Finally, although this work is presented primarily as a simulation-based study for current mapping techniques, current meter data are employed as a preliminary validation of the combined MUSIC–Bartlett algorithm using radar field data. It has been observed that the Bartlett method could achieve an RMS error of 7.44 cm s^{−1} based on the 92 current estimates collected from 29 November 2012 to 21 August 2013, while the MUSIC–Bartlett method produced an error of 6.64 cm s^{−1} but with significantly fewer estimates. While a more robust validation of the technique will require further application of the combined algorithms to more extensive and varied sets of field data, the presented results appear to show some promise for phased array systems.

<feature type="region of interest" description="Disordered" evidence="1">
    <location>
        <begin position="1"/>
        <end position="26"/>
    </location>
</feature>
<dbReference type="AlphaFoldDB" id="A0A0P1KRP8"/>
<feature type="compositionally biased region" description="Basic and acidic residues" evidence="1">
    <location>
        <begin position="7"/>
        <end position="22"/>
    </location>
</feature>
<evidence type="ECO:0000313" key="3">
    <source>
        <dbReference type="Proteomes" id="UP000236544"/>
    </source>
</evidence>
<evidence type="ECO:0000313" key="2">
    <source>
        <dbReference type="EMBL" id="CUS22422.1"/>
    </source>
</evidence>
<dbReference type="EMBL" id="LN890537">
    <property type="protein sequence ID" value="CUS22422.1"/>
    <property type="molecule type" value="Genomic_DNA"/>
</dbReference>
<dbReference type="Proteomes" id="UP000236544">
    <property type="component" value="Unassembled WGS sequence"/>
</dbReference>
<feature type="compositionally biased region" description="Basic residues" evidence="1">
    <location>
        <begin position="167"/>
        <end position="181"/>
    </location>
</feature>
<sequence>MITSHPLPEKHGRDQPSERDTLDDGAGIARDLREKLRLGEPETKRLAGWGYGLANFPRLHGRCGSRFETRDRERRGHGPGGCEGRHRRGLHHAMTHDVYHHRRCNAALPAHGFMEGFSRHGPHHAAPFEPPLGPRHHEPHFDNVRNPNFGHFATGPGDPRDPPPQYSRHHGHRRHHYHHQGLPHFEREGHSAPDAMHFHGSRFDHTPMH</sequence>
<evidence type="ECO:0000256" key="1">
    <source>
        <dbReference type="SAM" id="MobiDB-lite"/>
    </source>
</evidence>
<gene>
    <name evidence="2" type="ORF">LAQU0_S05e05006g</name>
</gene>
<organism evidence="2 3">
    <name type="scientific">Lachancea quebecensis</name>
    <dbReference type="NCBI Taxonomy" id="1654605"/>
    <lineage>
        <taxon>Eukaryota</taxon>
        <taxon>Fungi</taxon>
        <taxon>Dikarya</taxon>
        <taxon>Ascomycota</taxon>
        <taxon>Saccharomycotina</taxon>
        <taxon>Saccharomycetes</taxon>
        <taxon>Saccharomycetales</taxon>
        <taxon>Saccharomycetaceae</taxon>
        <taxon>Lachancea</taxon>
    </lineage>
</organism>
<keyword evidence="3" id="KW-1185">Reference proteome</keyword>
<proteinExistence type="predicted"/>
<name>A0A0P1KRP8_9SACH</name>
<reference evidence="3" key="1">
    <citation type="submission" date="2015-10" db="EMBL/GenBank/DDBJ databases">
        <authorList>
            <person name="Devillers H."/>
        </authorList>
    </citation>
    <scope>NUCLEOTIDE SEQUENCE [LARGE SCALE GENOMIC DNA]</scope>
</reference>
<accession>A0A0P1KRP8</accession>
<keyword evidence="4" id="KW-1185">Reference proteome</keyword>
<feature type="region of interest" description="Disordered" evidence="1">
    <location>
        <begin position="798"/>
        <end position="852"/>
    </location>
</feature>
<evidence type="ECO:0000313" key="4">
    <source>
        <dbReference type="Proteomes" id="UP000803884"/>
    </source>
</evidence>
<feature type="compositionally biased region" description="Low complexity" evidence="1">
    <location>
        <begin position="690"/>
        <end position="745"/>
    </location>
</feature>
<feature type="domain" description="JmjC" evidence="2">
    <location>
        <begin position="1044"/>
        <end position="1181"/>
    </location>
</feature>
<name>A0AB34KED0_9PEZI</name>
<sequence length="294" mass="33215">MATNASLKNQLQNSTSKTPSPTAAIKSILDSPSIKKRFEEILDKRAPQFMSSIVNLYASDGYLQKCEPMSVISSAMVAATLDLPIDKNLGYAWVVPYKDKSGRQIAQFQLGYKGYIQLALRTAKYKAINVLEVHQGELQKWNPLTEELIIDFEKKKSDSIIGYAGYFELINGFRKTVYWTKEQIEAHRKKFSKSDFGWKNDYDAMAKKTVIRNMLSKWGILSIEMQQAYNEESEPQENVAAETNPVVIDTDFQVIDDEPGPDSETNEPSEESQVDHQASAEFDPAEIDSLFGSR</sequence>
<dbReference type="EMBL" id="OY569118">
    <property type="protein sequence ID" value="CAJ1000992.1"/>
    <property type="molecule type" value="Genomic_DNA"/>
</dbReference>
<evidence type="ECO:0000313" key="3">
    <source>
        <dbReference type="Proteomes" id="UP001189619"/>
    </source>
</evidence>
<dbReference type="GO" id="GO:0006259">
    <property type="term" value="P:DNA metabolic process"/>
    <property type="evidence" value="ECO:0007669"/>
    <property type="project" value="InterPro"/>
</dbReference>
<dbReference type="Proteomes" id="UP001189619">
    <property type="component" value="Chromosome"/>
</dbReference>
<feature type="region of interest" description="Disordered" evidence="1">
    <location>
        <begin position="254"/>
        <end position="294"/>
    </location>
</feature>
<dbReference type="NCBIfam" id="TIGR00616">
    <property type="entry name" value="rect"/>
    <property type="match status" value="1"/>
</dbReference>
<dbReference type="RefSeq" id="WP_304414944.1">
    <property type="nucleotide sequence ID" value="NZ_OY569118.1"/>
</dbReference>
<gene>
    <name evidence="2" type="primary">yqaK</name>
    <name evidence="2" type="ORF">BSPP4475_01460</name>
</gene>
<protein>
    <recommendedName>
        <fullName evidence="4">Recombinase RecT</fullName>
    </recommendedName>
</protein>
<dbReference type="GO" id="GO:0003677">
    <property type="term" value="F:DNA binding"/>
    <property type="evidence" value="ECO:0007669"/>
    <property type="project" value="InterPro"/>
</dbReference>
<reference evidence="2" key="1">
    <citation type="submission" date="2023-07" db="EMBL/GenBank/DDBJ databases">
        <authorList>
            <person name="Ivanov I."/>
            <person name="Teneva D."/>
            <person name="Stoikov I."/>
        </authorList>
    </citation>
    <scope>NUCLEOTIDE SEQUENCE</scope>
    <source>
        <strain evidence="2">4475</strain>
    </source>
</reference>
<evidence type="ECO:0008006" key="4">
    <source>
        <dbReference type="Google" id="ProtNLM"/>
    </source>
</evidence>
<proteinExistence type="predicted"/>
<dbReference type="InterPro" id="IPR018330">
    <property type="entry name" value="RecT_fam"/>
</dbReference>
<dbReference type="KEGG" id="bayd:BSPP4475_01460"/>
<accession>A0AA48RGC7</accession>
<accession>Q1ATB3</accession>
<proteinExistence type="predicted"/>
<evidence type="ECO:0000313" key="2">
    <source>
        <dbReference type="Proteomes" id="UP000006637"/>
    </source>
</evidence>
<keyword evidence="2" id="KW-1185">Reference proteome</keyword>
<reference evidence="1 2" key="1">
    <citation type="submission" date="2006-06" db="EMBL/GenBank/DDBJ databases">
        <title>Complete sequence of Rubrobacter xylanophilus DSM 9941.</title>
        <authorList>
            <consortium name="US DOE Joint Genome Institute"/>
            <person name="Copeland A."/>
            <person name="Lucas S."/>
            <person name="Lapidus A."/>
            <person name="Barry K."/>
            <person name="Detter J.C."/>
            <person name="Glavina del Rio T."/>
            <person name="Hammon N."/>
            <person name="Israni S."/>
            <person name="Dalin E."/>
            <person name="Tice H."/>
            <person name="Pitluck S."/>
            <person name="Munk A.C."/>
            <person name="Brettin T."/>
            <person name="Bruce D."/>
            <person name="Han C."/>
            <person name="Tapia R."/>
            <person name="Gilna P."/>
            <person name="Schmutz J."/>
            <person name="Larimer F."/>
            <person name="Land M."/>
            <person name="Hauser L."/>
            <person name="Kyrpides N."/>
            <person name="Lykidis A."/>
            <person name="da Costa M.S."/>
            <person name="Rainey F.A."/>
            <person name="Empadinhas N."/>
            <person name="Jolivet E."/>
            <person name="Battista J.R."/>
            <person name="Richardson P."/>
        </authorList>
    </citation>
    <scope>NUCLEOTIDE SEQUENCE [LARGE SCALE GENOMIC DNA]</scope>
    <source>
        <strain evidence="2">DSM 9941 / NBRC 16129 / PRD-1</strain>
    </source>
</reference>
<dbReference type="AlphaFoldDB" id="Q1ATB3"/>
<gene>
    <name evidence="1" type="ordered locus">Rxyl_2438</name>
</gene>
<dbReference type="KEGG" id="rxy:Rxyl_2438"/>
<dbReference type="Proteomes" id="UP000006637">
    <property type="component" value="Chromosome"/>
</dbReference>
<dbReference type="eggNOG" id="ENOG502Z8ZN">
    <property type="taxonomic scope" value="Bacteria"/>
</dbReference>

## Acknowledgments

This work was supported by an Atlantic Innovation Fund (AIF) award to Memorial University of Newfoundland (E. W. Gill, principal investigator), a Natural Sciences and Engineering Research Council Discovery Grant (NSERC 238263-10) to E.W. Gill, and a Mitacs Fund awarded to E.W. Gill and Wei Wang. Special thanks are also given to the SmartAtlantic Alliance, which provided the buoy data freely online (at www.SmartAtlantic.ca).